A: I don’t think there’s really been just one. I’ve needed different people at different moments in my life and my career and I feel like there’s been so many people who taught me things and added value to my life and my work, I’d be hard-pressed to name any one individual. I’ve been lucky to get knowledge and insight from people who’ve been far more experienced than me, from people who are friends and equals and from girls who I’ve been allegedly mentoring but have taught me just as much if not more than I’ve ever taught them. I think formal mentoring is really great, but you’ve got to be open to learn and grow from whoever comes into your life at various seasons.
ON Starting Out
Q: If you had a young sister or a daughter who was a senior in college, anxious about landing her first job or unsure of what she wanted to do, what would your advice be to her?
A: I’d tell her to think about what she wanted to do as a small child and then do that or find some variation on that. Ask people in your life who love you and know you well, (maybe not your parents!) what they think you’re good at. Even if you need to find something that just pays the bills, keep exploring through volunteer work or internships to figure out where your passion is. Know that people now often have multiple careers so what you’re doing at 25 may be very different than what you’re doing at 35. Treat every job as a learning experience for the next chapter and then nothing you do will be a waste. Find what you love, even if it takes you a bunch of tries and then work really really hard at it.
Q: Is there an example in your life of a time when others were against you or your dream, yet you persevered?
A: When I first started GEMS, everyone literally told me I was crazy. There were so many obstacles in the beginning and it just seemed like a really foolish idea for me to start a non-profit at the age of 23, in a country I had only been in for a year, with no money, and only a GED. It was an incredibly hard and painful time in my life and there were people who walked away from me, and people who I had to choose to walk away from. I spent a lot of time crying on the floor. But…I felt so strongly that this was what I was meant to do that I just couldn’t really be deterred. I had to at least try. And I knew that I saw a vision in my mind of what GEMS could be and what it could do for girls. I felt very alone, but at the same time had an incredible clarity of purpose and vision. And I stuck with it and so far it’s working out pretty well!! (And most of those people who doubted the reality of that vision have since apologized!)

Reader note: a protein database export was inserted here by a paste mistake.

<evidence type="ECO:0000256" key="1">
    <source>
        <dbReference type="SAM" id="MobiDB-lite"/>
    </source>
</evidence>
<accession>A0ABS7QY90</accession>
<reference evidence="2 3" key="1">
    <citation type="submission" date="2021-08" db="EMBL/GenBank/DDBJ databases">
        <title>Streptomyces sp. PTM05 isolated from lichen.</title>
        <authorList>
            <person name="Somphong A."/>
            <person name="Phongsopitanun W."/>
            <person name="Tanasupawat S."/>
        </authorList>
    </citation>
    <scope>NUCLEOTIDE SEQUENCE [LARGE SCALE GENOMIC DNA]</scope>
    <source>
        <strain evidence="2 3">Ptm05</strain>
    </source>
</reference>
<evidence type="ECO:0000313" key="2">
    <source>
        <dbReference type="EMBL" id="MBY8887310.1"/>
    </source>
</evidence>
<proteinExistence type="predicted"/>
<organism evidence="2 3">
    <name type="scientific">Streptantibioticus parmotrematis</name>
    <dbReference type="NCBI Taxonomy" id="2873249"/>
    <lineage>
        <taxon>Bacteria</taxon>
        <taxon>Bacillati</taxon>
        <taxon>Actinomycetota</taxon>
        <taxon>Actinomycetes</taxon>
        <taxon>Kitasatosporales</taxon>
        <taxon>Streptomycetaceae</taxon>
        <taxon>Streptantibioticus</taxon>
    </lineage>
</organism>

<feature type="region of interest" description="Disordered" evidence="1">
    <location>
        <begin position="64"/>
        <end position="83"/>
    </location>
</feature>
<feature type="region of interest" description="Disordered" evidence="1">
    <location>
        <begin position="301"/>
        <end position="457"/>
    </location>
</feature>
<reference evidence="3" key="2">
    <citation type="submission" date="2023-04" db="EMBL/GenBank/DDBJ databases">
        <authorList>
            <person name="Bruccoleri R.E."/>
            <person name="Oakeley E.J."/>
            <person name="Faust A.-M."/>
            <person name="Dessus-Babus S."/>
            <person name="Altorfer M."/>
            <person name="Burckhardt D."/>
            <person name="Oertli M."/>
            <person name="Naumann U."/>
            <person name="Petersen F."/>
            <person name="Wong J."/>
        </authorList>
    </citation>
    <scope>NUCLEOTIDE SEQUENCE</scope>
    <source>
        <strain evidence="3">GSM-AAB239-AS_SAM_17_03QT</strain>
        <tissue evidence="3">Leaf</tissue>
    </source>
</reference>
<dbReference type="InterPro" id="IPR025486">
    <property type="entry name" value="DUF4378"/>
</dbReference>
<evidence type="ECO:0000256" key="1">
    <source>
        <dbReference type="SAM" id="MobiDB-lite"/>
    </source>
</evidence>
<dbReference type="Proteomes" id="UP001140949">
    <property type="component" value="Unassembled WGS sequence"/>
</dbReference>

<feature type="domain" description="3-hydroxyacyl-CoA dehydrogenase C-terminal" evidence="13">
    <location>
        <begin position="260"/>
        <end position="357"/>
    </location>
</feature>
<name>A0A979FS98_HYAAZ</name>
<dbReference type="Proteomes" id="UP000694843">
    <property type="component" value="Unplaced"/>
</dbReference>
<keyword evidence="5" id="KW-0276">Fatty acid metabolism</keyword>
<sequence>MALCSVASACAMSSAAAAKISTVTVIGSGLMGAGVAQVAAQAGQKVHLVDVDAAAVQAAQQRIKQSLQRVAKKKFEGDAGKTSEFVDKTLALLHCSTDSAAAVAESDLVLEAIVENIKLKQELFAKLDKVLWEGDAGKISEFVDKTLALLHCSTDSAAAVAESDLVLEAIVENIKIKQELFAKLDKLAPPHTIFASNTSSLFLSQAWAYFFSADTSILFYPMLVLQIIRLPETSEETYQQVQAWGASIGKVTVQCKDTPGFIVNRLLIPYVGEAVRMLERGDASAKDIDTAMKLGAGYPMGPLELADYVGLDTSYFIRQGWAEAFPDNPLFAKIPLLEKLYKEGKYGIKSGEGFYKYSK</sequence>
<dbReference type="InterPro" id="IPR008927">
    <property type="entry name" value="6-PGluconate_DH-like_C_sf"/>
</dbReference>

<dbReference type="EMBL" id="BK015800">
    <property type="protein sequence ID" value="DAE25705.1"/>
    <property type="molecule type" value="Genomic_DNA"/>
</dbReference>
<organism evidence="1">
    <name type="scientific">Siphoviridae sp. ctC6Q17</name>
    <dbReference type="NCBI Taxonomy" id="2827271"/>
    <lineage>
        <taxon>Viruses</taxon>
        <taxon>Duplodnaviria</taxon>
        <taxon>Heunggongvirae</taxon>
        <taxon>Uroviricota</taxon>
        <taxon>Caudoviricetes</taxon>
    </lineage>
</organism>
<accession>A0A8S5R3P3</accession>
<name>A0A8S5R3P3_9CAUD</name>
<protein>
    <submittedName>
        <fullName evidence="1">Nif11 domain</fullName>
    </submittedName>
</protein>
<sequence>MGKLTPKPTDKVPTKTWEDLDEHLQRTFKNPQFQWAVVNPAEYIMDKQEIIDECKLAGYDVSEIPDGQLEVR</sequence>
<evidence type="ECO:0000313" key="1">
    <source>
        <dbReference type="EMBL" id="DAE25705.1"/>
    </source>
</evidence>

Q: What do you think is the key to happiness?
A: Not looking for constant happiness! Keeping perspective on what’s really important. Loving and serving others. Loving you the way you are. Learning how to make yourself content. Finding joy in the small things. Surrounding yourself with people who truly love and appreciate you. Laughing.
Life is full of ups and downs and pain is inevitable but that’s ok. Striving for happiness will actually make you unhappy. As corny as it sounds, you really have to take one day at a time and just roll with it. The world does not revolve around you and your happiness! Its hard but critical to have an ‘attitude of gratitude’ about things.
Q: What simple things in life today bring you joy?
A: Lots of things but mostly my girls, my girls and my girls. They’re beautiful, smart, funny, loving, compassionate, strong, resilient young women and they bring me continual joy, even in the difficult times. They are what wakes me up in the morning, keeps me working till the wee hours and fills my heart with a level of love I never thought possible. There are so many incredible moments at GEMS every day and I am so very very lucky to be in their lives.
Q: Life is full of setbacks. Can you share an experience of one, and how you were able to bounce back?
A: There have been lots of times where I’ve experienced real challenges and setbacks, both personally and professionally. It’s hard when you don’t even feel like getting out of bed to bounce back. I remember years ago watching an Oprah special with a woman who’s face had been almost completely burnt off in a car accident. She talked about how she let herself cry every day if she needed to for a set period of time and then she stopped and got on with her day. That stayed with me, so when I’m struggling with some disappointment, failure etc. I try to give myself time to wallow, grieve, sulk, be mad – whatever it is that I need to do- and then at some point you’ve got to just get on with it.